It’s Down Syndrome Awareness Day. And here’s a story about Daniel.

March 21st, marks International Down Syndrome Awareness Day. In this video you can see a story about Daniel, an 8-year old boy with trisomy 21 who was among the very first children to use our app Speech Blubs. 

The success he experienced with our app is simply remarkable, and the joy his mother felt at seeing his progress takes our breath away. If you are aware of someone who might benefit from using Speech Blubs like Daniel, by all means share this post or video with them.


Whenever there is an awareness day, one agreed upon and determined by the international community, I always ask myself about exactly what should we be so aware?

For instance, on January 4th, World Braille Day, is it enough to be aware that Braille exists? Or is it rather our goal to understand how drastically profound a difference the introduction of Braille made in the blind community?

Similarly, on Nelson Mandela Day, are we just supposed to be aware of Nelson Mandela’s existence and the things he accomplished or deserved? How can we take such awareness to another level? Well, here are the words of the Mandela Day’s campaign message:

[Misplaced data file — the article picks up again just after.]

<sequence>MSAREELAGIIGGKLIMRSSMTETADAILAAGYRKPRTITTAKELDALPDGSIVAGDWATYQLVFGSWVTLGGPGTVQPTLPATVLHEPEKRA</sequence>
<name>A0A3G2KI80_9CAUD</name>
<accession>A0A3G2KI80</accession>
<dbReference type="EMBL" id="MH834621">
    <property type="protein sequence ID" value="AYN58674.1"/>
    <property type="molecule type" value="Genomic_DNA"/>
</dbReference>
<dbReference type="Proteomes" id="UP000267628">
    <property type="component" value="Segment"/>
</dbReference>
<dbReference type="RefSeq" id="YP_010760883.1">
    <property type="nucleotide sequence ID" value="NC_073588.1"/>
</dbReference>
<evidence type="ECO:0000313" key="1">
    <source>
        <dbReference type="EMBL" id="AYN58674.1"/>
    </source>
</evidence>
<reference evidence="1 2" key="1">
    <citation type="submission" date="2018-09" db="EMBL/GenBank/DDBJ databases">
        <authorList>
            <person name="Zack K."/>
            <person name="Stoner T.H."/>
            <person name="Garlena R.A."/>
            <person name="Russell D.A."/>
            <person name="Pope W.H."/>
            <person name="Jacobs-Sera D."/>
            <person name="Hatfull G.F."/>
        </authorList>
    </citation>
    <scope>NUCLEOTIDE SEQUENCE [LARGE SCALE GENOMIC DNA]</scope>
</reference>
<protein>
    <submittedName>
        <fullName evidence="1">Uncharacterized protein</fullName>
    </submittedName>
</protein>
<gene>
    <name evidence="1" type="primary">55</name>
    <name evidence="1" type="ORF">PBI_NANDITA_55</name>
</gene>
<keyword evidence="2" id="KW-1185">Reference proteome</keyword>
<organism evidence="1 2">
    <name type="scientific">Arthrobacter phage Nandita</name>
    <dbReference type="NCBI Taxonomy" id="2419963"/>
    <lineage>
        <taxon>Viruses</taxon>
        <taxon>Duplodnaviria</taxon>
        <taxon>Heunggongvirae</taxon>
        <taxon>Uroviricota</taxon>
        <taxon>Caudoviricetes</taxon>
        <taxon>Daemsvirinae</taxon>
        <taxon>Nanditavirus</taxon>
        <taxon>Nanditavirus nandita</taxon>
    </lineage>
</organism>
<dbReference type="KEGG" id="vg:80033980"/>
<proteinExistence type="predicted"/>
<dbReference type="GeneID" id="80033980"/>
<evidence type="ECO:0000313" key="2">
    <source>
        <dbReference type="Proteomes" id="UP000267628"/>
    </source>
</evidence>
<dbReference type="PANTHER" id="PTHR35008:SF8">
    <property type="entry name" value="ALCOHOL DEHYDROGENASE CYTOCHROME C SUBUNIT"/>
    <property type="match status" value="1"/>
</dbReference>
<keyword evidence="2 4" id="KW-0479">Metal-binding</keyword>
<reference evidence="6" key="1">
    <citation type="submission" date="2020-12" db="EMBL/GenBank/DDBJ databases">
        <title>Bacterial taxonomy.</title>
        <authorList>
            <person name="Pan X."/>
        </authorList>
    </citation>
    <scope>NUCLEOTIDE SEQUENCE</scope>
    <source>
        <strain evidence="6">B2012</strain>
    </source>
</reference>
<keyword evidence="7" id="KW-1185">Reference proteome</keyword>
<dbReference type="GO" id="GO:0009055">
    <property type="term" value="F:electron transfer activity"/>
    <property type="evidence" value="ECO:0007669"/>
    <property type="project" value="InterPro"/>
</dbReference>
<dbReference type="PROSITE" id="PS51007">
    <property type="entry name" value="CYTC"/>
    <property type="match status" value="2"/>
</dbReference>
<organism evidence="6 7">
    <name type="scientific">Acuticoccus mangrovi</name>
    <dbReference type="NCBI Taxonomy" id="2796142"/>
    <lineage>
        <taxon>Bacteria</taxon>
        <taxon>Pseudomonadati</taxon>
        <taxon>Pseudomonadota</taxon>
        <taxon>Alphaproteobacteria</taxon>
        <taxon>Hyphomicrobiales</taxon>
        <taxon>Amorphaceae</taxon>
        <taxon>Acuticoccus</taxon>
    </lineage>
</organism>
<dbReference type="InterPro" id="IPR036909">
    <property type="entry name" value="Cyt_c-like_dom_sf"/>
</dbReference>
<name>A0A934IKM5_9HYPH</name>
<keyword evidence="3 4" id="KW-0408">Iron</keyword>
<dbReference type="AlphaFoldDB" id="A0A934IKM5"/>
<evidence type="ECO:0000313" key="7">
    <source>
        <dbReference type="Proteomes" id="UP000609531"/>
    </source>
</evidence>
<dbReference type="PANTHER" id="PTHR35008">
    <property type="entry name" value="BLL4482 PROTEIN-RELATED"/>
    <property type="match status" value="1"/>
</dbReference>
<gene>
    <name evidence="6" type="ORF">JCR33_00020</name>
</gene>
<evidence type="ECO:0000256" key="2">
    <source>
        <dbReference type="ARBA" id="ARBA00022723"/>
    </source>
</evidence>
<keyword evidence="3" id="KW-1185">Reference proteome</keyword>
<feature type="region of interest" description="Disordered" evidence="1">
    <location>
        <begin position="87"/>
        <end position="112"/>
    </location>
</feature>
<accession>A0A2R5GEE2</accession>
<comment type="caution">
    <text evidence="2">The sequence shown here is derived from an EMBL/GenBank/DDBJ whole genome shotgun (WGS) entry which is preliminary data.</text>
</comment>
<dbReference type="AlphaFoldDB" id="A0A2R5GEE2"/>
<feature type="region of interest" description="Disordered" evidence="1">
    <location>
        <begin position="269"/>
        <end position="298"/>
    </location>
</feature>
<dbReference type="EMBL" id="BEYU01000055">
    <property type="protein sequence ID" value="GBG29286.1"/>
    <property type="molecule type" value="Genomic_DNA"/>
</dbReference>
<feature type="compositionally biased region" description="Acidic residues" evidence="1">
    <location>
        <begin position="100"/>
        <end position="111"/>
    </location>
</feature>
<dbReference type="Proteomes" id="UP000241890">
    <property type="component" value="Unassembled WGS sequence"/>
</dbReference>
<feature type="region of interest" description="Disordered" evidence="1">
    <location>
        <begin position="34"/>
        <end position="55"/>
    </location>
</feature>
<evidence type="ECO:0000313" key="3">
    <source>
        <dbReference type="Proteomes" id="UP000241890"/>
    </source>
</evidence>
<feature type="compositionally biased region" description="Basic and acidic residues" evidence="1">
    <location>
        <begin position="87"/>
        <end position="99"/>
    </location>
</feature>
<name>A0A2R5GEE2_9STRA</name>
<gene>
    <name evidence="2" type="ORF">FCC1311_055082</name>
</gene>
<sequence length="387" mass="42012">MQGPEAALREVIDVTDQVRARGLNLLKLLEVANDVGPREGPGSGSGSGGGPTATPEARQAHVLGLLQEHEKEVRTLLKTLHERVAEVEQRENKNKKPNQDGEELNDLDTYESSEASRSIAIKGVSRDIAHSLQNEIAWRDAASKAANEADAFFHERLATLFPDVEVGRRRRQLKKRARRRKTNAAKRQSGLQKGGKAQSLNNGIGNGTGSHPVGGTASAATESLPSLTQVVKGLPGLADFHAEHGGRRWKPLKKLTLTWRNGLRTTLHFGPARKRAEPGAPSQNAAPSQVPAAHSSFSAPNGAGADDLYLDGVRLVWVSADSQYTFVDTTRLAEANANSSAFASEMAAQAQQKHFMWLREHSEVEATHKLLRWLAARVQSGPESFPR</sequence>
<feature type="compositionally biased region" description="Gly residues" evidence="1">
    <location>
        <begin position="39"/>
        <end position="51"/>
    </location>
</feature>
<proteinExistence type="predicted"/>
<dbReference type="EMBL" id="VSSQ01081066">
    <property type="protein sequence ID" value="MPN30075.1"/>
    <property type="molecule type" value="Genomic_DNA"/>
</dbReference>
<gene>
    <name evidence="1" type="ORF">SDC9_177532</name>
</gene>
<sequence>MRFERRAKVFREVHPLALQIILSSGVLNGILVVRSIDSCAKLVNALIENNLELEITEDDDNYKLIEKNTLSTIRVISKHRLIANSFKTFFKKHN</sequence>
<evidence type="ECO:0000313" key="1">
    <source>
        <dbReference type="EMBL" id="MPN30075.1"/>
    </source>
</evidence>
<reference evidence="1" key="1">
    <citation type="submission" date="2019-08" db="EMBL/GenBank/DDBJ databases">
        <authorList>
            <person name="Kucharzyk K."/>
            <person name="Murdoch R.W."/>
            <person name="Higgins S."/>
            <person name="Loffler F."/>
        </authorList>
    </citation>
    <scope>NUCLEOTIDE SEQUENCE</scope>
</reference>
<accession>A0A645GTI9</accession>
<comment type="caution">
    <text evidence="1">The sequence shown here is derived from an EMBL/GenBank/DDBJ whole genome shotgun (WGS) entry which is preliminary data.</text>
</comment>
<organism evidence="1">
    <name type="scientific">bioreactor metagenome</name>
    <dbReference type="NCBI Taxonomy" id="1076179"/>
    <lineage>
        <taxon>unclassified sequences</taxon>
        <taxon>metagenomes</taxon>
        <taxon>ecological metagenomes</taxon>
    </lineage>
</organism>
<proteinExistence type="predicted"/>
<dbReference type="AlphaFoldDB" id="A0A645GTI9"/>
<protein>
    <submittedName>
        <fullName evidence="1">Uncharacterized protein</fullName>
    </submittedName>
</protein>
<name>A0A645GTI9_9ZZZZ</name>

“Nelson Mandela has fought for social justice for 67 years. We’re asking you to start with 67 minutes… We would be honored if such a day can serve to bring together people around the world to fight poverty and promote peace, reconciliation, and cultural diversity.”

The answer thus seems clear: we should use awareness days not just to superficially register that something exists, but also to understand how its existence affects us, and how our own existence affects it back.

Without further ado, some of the most important things to realize on Down Syndrome Awareness Day:

1) Down syndrome is something to be understood, not cured.
Treat people with Down syndrome just like we treat people without it: respectfully, empathetically, and helpfully. A helping hand, a kind word, and clearly demonstrating that we consider someone our equal is the right way to approach every fellow human, not just ones with Down or other syndromes.

2) Down syndrome is by no means a life sentence; breakthroughs happen and they can be beautiful.
As you will see in the video below, having Down syndrome does not dictate the course of one’s life. Just like anyone in the world, people with Down syndrome live, learn, and change over time. Sometimes they can experience true breakthroughs or insights in their understanding and interaction with the world, often with spectacular results.

3) People with Down syndrome have the same emotions as the rest of us, but might have trouble expressing those emotions.
Humans are social creatures. We all crave warmth, camaraderie, approval, empathy, and understanding. Those living with Down syndrome are no different.

So, what’s the absolute best thing we can do to show awareness about Down syndrome? Be kind, be warm, be accepting, and be excellent.

Be wonderful today, and be aware of it.

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